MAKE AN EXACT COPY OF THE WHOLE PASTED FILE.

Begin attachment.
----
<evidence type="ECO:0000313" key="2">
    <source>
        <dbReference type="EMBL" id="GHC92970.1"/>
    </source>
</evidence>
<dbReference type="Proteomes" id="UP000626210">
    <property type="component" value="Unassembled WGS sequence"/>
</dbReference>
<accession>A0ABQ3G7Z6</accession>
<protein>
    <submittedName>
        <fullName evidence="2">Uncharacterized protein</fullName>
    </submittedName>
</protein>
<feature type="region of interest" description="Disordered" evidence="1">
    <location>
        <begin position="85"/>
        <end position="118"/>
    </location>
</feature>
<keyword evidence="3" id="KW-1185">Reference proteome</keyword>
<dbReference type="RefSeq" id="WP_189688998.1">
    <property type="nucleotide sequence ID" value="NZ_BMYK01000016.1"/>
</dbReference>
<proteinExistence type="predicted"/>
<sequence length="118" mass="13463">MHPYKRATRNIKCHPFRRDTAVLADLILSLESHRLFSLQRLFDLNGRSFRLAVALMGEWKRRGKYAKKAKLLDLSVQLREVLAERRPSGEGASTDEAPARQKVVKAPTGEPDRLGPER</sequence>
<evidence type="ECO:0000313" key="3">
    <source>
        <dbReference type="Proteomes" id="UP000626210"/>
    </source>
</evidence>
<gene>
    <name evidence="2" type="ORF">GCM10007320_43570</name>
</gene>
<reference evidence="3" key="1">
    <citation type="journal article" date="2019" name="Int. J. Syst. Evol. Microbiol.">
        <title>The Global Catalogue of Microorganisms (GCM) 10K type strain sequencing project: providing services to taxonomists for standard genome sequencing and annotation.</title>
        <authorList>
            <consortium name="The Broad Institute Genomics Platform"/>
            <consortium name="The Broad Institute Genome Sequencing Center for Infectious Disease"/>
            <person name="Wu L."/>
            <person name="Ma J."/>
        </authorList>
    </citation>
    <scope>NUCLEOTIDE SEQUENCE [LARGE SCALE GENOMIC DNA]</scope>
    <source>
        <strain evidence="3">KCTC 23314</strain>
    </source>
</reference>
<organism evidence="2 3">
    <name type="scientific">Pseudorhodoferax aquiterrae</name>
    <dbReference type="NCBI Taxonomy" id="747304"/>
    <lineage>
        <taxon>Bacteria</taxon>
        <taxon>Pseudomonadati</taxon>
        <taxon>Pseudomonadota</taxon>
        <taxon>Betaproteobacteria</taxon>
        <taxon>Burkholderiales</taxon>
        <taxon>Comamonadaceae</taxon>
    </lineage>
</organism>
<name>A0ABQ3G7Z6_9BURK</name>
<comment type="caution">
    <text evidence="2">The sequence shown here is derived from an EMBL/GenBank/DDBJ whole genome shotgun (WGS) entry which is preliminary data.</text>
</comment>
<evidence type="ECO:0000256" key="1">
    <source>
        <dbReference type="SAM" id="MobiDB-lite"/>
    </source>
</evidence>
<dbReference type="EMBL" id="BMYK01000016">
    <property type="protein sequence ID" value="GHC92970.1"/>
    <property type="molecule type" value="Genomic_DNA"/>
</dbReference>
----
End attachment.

<evidence type="ECO:0000313" key="2">
    <source>
        <dbReference type="EMBL" id="GHC92970.1"/>
    </source>
</evidence>
<dbReference type="Proteomes" id="UP000626210">
    <property type="component" value="Unassembled WGS sequence"/>
</dbReference>
<accession>A0ABQ3G7Z6</accession>
<protein>
    <submittedName>
        <fullName evidence="2">Uncharacterized protein</fullName>
    </submittedName>
</protein>
<feature type="region of interest" description="Disordered" evidence="1">
    <location>
        <begin position="85"/>
        <end position="118"/>
    </location>
</feature>
<keyword evidence="3" id="KW-1185">Reference proteome</keyword>
<dbReference type="RefSeq" id="WP_189688998.1">
    <property type="nucleotide sequence ID" value="NZ_BMYK01000016.1"/>
</dbReference>
<proteinExistence type="predicted"/>
<sequence length="118" mass="13463">MHPYKRATRNIKCHPFRRDTAVLADLILSLESHRLFSLQRLFDLNGRSFRLAVALMGEWKRRGKYAKKAKLLDLSVQLREVLAERRPSGEGASTDEAPARQKVVKAPTGEPDRLGPER</sequence>
<evidence type="ECO:0000313" key="3">
    <source>
        <dbReference type="Proteomes" id="UP000626210"/>
    </source>
</evidence>
<gene>
    <name evidence="2" type="ORF">GCM10007320_43570</name>
</gene>
<reference evidence="3" key="1">
    <citation type="journal article" date="2019" name="Int. J. Syst. Evol. Microbiol.">
        <title>The Global Catalogue of Microorganisms (GCM) 10K type strain sequencing project: providing services to taxonomists for standard genome sequencing and annotation.</title>
        <authorList>
            <consortium name="The Broad Institute Genomics Platform"/>
            <consortium name="The Broad Institute Genome Sequencing Center for Infectious Disease"/>
            <person name="Wu L."/>
            <person name="Ma J."/>
        </authorList>
    </citation>
    <scope>NUCLEOTIDE SEQUENCE [LARGE SCALE GENOMIC DNA]</scope>
    <source>
        <strain evidence="3">KCTC 23314</strain>
    </source>
</reference>
<organism evidence="2 3">
    <name type="scientific">Pseudorhodoferax aquiterrae</name>
    <dbReference type="NCBI Taxonomy" id="747304"/>
    <lineage>
        <taxon>Bacteria</taxon>
        <taxon>Pseudomonadati</taxon>
        <taxon>Pseudomonadota</taxon>
        <taxon>Betaproteobacteria</taxon>
        <taxon>Burkholderiales</taxon>
        <taxon>Comamonadaceae</taxon>
    </lineage>
</organism>
<name>A0ABQ3G7Z6_9BURK</name>
<comment type="caution">
    <text evidence="2">The sequence shown here is derived from an EMBL/GenBank/DDBJ whole genome shotgun (WGS) entry which is preliminary data.</text>
</comment>
<evidence type="ECO:0000256" key="1">
    <source>
        <dbReference type="SAM" id="MobiDB-lite"/>
    </source>
</evidence>
<dbReference type="EMBL" id="BMYK01000016">
    <property type="protein sequence ID" value="GHC92970.1"/>
    <property type="molecule type" value="Genomic_DNA"/>
</dbReference>